Right. So, you know, using podcasts when you try when you're trying to build a brand. First of all, the way I think about it is when you build a brand, it is less about you. It is more about I mean, it's cliche to even say that, but I'm emphasizing on this, because see, even when you put out content, as an organization, or as a brand, what you're often thinking or the way you start is how do I position myself? What is the kind of story that I say, you know, how does, how do I make this work? So it always starts from the mindset of what I want to do. You know? What I want to accomplish. But when you flip it, because this is more like an inside out kind of a mindset, you have something, it's, you know, if I have to put it in more crude terms, it's more like I'm building a product. And then I'm thinking, "How do I sell it? Or whom do I sell it to?" But the whole point is, do people even want this? You know, is there a market for us? Is there an opportunity for it? So when you connect it back to the story that I told how I started the podcast, I asked people, what do they want? What topic should I speak on? And the entire thing was built on base of that. So here when you again, go from outside in, and once you understand that, "hey, this is the audience. So this is the kind of experience that these people have". And then you realize, what are the kinds of topics to pick up? And now that's why I said, I cannot talk about fundamental topics, like what is this? What is that? But it should be more from the standpoint of "how to". And once you recognize this, then you need to understand that, "hey it's not only me who is having the megaphone, and it's not that people, you know, I'm only confined to this audience". Today, I might be having like 100 downloads for my episode, tomorrow, I might be having 200. Later in the hour, it can be you know, 10,000 episodes, so on and so forth. But it's not necessarily that I'm talking to only this. As long as I know who my audience is, I can also talk to lookalike audiences. So, if I know that these podcasts who have a similar audience, it makes more sense for me to you know, reach out to them build a relationship. It's not like making a mad pitch where I say, "Hey, I've been on these shows, you know, I would like to discuss on these five topics, do you want me to do that?" Because I receive those pitches almost every day. And I receive at least five to 10 emails, that tell me that that pitches me about somebody else. But the moment I look at that, I quickly realize that this is the same pitch that is probably going out to 1,000 other people and they are playing this math, where out of the 1,000 probably, you know one person of them might respond. And then they might probably get on 10 shows or 20 shows or whatever. But at the end of the day, you need to be picky about what is the audience that you're going for, and who are the people who are running show similar to that? So, you know, one of the things that happened practically for me is that once we reached about 70 or 80 episodes of the APM Conversations Podcast, we went to this went into this phase where you know this, this podcast became a podcast as part of the HubSpot Podcast Network. Now, the moment I came into this network, now I had instant access to other peer podcasters like say the Martech Podcast where I went on the show with Benjamin Shapiro, I also went on the show with, you know, Game Guru retain, I spoke to Jeff. So it's an opportunity, once you realize that, "Hey, these are the kinds of audiences you can pair up with". And the response or the result of that is, you know, they have a decent number of listeners, and they have very focused listeners. And it's a win win, right? So you can have them on your show, you can go on their show. And it's, it's, it helps their audience to discover your content and your audience to discover their content. And ultimately, you know, the audience is looking to learn. The reason somebody spends so much time on a podcast is to learn something at the end of the day. And if you can credibly point to some source, by being a part of it, I think that is the biggest kind of influence or authentic influence that you can actually play.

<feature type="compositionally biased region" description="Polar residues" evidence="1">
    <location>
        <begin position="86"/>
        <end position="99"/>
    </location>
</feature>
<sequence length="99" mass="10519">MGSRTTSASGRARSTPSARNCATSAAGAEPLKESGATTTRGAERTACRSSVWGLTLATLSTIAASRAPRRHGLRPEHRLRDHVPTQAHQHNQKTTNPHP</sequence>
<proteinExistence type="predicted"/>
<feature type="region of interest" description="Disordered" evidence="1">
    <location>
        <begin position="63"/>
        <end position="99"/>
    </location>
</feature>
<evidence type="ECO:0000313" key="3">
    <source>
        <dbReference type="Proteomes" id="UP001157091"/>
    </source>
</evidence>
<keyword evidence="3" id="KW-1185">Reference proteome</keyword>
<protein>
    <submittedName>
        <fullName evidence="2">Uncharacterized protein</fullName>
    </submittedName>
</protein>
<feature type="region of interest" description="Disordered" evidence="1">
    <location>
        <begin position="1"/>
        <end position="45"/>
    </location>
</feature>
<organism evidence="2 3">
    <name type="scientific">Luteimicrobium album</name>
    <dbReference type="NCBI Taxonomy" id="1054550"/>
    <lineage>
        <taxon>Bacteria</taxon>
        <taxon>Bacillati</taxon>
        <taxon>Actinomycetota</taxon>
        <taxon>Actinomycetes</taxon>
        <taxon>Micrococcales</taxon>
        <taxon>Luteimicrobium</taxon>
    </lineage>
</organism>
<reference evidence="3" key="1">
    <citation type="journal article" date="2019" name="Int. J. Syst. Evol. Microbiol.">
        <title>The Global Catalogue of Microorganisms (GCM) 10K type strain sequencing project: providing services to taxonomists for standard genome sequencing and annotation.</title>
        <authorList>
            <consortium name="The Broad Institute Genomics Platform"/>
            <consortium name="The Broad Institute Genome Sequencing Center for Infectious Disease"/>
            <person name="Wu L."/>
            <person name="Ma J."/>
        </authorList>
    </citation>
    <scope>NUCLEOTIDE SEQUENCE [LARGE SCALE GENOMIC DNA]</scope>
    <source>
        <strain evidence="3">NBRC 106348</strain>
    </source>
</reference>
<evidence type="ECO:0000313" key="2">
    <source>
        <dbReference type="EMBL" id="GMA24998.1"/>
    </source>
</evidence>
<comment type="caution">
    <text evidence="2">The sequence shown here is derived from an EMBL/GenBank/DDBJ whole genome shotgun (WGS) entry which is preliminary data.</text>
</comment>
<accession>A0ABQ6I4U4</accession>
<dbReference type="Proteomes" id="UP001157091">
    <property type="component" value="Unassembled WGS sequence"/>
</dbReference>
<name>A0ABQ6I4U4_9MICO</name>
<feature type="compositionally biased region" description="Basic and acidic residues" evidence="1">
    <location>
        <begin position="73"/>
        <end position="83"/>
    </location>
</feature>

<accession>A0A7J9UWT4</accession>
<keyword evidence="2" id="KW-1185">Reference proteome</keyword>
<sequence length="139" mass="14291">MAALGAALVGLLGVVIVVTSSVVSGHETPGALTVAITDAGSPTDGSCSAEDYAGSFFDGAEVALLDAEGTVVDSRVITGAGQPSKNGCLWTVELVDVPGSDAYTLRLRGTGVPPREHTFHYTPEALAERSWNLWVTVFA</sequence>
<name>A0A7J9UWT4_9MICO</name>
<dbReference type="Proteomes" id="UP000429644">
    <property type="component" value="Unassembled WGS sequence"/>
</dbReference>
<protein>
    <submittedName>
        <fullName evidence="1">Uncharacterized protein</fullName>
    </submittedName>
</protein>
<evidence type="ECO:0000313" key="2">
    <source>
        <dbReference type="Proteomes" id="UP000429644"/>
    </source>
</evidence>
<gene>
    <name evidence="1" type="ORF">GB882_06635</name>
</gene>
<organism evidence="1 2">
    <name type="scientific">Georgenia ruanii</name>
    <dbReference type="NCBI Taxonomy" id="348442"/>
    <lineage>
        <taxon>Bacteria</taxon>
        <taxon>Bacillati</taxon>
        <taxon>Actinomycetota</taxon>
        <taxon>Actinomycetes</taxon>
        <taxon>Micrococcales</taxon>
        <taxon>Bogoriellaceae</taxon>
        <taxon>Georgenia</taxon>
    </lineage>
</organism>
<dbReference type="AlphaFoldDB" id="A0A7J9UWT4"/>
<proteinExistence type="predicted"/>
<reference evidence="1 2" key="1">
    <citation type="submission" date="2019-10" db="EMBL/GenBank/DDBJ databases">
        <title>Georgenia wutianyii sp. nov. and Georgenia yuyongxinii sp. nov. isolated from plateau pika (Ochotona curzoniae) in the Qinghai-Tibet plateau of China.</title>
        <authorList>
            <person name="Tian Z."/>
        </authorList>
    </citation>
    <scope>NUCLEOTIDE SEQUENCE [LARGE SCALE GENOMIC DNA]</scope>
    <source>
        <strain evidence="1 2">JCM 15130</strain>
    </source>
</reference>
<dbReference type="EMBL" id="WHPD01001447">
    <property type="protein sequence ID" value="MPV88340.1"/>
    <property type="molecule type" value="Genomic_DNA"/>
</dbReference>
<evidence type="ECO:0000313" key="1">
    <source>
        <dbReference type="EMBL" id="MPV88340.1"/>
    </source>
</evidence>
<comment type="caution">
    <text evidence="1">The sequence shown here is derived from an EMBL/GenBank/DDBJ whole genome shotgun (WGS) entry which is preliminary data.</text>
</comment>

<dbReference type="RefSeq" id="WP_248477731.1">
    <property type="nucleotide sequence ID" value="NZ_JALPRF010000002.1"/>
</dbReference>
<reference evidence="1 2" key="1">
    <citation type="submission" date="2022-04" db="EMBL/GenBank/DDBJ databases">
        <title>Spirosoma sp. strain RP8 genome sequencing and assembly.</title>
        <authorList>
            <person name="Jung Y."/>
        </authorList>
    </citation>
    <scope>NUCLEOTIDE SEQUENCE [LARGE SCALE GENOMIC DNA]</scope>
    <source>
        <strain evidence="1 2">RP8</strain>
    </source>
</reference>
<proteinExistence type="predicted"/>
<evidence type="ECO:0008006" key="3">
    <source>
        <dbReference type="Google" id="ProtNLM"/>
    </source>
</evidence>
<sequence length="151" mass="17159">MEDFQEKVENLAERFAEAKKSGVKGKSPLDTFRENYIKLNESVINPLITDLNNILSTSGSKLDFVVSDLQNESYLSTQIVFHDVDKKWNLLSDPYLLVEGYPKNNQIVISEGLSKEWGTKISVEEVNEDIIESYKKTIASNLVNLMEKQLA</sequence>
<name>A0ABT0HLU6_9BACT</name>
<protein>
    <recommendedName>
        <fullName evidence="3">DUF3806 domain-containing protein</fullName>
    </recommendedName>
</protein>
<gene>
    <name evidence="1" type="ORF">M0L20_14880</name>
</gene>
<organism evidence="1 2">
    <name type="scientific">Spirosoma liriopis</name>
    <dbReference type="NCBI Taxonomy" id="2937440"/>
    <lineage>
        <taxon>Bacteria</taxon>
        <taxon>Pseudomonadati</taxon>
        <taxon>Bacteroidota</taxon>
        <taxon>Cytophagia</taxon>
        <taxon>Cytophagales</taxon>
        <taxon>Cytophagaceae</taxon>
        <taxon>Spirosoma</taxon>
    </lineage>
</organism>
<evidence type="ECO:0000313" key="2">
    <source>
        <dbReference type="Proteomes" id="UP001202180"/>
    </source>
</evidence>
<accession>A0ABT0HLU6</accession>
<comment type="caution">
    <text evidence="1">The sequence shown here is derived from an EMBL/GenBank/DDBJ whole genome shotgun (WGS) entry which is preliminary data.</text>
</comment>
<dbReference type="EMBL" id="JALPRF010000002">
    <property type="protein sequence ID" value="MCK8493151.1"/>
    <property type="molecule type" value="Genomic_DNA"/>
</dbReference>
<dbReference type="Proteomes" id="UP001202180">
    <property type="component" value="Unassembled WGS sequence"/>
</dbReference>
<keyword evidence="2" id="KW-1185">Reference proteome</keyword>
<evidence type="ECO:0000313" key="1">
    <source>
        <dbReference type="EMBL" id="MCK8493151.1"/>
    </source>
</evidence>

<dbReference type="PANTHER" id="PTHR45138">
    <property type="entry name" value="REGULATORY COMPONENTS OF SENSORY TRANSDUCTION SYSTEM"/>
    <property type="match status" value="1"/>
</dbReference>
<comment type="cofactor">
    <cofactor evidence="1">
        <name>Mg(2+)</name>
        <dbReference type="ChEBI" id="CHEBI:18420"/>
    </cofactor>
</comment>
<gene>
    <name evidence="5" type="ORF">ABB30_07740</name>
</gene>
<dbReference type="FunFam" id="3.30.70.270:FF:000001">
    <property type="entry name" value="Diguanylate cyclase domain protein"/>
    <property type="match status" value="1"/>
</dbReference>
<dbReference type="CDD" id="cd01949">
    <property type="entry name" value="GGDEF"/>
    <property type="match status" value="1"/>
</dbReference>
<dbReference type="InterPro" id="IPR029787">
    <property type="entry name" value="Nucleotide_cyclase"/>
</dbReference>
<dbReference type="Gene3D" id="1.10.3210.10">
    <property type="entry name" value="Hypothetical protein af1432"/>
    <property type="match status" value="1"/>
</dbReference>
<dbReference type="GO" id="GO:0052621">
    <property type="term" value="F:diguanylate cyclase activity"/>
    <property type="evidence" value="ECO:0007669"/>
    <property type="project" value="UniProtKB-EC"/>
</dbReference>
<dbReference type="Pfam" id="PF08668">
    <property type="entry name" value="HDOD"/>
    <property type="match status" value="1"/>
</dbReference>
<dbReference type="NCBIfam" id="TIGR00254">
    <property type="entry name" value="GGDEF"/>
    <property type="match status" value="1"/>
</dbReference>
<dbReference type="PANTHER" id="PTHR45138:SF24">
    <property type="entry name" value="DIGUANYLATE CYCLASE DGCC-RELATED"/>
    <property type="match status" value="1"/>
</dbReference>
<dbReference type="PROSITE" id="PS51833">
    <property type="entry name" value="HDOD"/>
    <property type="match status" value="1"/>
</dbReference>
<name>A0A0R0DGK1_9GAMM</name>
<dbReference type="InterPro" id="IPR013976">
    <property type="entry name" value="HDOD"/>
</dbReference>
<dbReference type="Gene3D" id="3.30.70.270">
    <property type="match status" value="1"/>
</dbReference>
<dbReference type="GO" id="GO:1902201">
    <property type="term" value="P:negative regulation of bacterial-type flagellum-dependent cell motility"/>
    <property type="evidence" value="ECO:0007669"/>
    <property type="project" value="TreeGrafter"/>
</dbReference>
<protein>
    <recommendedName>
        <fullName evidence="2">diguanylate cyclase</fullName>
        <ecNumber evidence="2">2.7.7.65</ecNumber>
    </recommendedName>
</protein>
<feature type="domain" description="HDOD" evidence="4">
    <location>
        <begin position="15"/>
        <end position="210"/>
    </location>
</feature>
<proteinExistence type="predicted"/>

Kap Chatfield 20:50